OK. So you can’t pronounce it. But that’s ok. It’s better eaten than pronounced anyway. “Arrabbiata” literally means “angry.” It won’t bite you though… if you know how to cook it right. It will, however, make you sweat a little. This traditional mariner’s dish is a blank red sauce that sailors (mariners) would take to sea with them and add seafood and preserved food stores to as it went along. It was really all about using up what seafood you had on hand. During the cold New Hampshire winter at Stone Farm (when nobody really wants to go out in the snow to drive to the store), spicy and warm is what’s on the menu tonight.
You start off by cleaning your mussels. Scrub them up in cold water, rolling them around in your hands, banging and scrubbing against each other, and yanking off the beards (yes, mussels have beards…tear them off), and wiping off any barnacles. Discard broken or open mussels, keep the good ones in a bowl in the fridge until it’s time to cook them.
Here’s your mise en place: garlic (some set aside on the left for garlic bread), mushrooms of your liking, diced jalapenos, the guts of one jalapeno (for heat), diced onion, crushed red pepper and chopped bacon (or salt pork…cappicola or other preserved Italian meats will also suit just fine). Crushed tomatoes and a tablespoon of brown sugar round out the mise, and about 5 ounces of barolo or chianti would also be appropriate (I just don’t have any kicking around tonight).
Pop open a couple of nice big quahogs (those are big clams for those of you that aren’t from New England) and get all the meat out and chopped up. You can save the juice, or “liquor”, from the clams and put it in the sauce later.
Be careful opening up the clam. Hold the back of the clam with your right thumb while pressing the knife into the seam. Be careful when forcing a knife at yourself. This can require a bit of force and can take some practice. I’ve whacked myself open as recently as 3 year ago opening clams, and I’ve opened tens of thousands of them.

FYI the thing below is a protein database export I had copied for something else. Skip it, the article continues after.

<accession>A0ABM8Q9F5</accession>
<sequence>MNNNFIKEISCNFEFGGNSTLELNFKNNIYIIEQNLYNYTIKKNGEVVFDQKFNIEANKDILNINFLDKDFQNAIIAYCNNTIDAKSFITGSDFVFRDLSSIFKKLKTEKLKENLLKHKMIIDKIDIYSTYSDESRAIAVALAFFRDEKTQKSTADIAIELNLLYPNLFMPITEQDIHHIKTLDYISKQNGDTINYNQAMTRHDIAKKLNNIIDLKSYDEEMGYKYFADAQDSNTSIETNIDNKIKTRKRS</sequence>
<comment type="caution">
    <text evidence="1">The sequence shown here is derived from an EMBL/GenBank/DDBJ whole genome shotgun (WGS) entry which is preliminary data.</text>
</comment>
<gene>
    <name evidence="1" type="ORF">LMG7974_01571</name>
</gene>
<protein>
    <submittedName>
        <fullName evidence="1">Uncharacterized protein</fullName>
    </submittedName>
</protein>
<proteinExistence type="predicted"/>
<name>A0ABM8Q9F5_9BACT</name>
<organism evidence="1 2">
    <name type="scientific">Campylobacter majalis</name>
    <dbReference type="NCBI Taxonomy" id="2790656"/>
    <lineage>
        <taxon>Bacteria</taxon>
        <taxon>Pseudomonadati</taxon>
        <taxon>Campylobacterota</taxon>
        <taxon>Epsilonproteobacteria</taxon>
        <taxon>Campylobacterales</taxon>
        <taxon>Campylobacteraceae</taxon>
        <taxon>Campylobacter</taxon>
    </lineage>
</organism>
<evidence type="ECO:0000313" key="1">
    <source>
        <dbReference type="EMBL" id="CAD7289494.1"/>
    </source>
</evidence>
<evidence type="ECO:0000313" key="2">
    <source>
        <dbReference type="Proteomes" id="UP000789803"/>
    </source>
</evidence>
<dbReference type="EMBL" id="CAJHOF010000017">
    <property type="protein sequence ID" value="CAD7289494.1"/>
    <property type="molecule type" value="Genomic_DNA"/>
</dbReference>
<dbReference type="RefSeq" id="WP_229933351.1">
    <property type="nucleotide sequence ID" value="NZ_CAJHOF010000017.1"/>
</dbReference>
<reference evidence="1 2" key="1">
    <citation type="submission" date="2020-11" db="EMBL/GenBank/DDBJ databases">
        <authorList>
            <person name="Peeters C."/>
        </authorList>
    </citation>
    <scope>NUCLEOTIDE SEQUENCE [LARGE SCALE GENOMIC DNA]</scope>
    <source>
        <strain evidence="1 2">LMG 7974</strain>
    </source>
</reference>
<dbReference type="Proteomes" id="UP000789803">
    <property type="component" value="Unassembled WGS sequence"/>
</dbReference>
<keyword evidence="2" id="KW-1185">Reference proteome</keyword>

Getting olive oil hot in a deep cast iron skillet, just shy of the smoking point.
Next, you add the onion, garlic, bacon, and crushed red pepper.
When those are about half cooked, shove them aside and make a spot for the diced jalapenos.
Time to chop up the quahogs.
Mix up the jalapenos with the rest of the ingredients and get them nice and hot, then roll in the mushrooms.
Get the mushrooms sauteeing with the rest of the goodies. You can see the minced garlic is starting to get toasty here.
Empty the pan onto a plate and set it aside. Add more olive oil and get it hot again. Add some chunked up fish of your choice. I used swai fillets tonight because they were on sale and looked nice. Some grocery stores will be able to get you “junk fish”, which is a mixture of pieces that weren’t pretty enough for the retail window and usually consist of swordfish, haddock, broken scallops, and whatever else they have laying around. Such a thing is usually a huge bang for the buck and perfect for this job.
Lay your mussels down across the top of the sauteeing fish and put a lid on it for about 3 minutes, at which point you should probably start smelling the steam coming off the mussels.
The mussels are just about finished and the fish is done.
Now toss all the other goodies that you removed from the pan back into it.
It’s starting to get pretty epic now. This is where you’d throw in your chianti or barolo if you had it, and let it cook off for about a minute.
In goes the crushed tomatoes, some romano cheese, and about a tablespoon of brown sugar.
Cook it for just another minute or two, to get the new flavors incorporated and the sugar dissolved into the sauce (sugar kills any tartness), and serve it up with some garlic bread.